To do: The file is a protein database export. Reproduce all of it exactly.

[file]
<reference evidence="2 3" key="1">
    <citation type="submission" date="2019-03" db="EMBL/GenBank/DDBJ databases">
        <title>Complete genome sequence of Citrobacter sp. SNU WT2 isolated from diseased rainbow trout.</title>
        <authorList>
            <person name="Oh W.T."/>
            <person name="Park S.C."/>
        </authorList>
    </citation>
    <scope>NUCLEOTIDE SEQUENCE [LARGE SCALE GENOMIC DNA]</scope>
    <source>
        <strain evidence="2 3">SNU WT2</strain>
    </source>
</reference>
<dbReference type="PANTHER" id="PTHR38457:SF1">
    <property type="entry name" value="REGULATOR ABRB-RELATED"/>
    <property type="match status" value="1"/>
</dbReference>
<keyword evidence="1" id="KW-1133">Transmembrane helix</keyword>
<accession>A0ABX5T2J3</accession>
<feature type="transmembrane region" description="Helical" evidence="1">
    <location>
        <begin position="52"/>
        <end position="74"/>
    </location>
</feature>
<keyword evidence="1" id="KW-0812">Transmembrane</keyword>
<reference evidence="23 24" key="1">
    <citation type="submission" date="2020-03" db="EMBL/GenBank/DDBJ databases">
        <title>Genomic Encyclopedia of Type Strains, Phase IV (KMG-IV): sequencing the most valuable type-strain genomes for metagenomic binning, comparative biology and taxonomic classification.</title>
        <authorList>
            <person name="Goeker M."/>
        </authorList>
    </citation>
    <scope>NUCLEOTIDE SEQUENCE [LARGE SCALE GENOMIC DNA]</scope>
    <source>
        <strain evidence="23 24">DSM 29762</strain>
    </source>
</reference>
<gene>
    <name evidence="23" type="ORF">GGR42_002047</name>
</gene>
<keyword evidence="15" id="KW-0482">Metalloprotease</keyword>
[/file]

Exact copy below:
<reference evidence="2 3" key="1">
    <citation type="submission" date="2019-03" db="EMBL/GenBank/DDBJ databases">
        <title>Complete genome sequence of Citrobacter sp. SNU WT2 isolated from diseased rainbow trout.</title>
        <authorList>
            <person name="Oh W.T."/>
            <person name="Park S.C."/>
        </authorList>
    </citation>
    <scope>NUCLEOTIDE SEQUENCE [LARGE SCALE GENOMIC DNA]</scope>
    <source>
        <strain evidence="2 3">SNU WT2</strain>
    </source>
</reference>
<dbReference type="PANTHER" id="PTHR38457:SF1">
    <property type="entry name" value="REGULATOR ABRB-RELATED"/>
    <property type="match status" value="1"/>
</dbReference>
<keyword evidence="1" id="KW-1133">Transmembrane helix</keyword>
<accession>A0ABX5T2J3</accession>
<feature type="transmembrane region" description="Helical" evidence="1">
    <location>
        <begin position="52"/>
        <end position="74"/>
    </location>
</feature>
<keyword evidence="1" id="KW-0812">Transmembrane</keyword>
<reference evidence="23 24" key="1">
    <citation type="submission" date="2020-03" db="EMBL/GenBank/DDBJ databases">
        <title>Genomic Encyclopedia of Type Strains, Phase IV (KMG-IV): sequencing the most valuable type-strain genomes for metagenomic binning, comparative biology and taxonomic classification.</title>
        <authorList>
            <person name="Goeker M."/>
        </authorList>
    </citation>
    <scope>NUCLEOTIDE SEQUENCE [LARGE SCALE GENOMIC DNA]</scope>
    <source>
        <strain evidence="23 24">DSM 29762</strain>
    </source>
</reference>
<gene>
    <name evidence="23" type="ORF">GGR42_002047</name>
</gene>
<keyword evidence="15" id="KW-0482">Metalloprotease</keyword>